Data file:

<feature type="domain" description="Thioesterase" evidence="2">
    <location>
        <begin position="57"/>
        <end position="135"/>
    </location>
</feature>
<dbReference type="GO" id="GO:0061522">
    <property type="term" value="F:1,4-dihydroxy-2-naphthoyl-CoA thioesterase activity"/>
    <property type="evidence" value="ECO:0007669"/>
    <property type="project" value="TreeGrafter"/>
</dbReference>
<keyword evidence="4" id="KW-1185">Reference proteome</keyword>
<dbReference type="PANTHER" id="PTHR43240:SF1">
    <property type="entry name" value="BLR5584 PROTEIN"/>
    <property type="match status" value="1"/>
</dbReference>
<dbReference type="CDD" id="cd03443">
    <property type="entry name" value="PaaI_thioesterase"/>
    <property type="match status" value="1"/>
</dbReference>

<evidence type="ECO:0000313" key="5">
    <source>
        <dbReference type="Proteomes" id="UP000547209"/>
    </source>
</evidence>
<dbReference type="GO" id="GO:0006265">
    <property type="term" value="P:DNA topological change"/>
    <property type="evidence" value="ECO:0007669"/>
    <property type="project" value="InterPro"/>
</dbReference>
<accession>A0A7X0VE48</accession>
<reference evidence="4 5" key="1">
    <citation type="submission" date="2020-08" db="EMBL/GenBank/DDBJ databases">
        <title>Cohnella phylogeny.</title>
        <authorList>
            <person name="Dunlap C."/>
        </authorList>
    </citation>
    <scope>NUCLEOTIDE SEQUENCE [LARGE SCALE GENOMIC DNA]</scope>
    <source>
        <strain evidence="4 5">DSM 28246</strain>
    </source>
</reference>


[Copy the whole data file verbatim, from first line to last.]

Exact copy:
<feature type="domain" description="Thioesterase" evidence="2">
    <location>
        <begin position="57"/>
        <end position="135"/>
    </location>
</feature>
<dbReference type="GO" id="GO:0061522">
    <property type="term" value="F:1,4-dihydroxy-2-naphthoyl-CoA thioesterase activity"/>
    <property type="evidence" value="ECO:0007669"/>
    <property type="project" value="TreeGrafter"/>
</dbReference>
<keyword evidence="4" id="KW-1185">Reference proteome</keyword>
<dbReference type="PANTHER" id="PTHR43240:SF1">
    <property type="entry name" value="BLR5584 PROTEIN"/>
    <property type="match status" value="1"/>
</dbReference>
<dbReference type="CDD" id="cd03443">
    <property type="entry name" value="PaaI_thioesterase"/>
    <property type="match status" value="1"/>
</dbReference>

<evidence type="ECO:0000313" key="5">
    <source>
        <dbReference type="Proteomes" id="UP000547209"/>
    </source>
</evidence>
<dbReference type="GO" id="GO:0006265">
    <property type="term" value="P:DNA topological change"/>
    <property type="evidence" value="ECO:0007669"/>
    <property type="project" value="InterPro"/>
</dbReference>
<accession>A0A7X0VE48</accession>
<reference evidence="4 5" key="1">
    <citation type="submission" date="2020-08" db="EMBL/GenBank/DDBJ databases">
        <title>Cohnella phylogeny.</title>
        <authorList>
            <person name="Dunlap C."/>
        </authorList>
    </citation>
    <scope>NUCLEOTIDE SEQUENCE [LARGE SCALE GENOMIC DNA]</scope>
    <source>
        <strain evidence="4 5">DSM 28246</strain>
    </source>
</reference>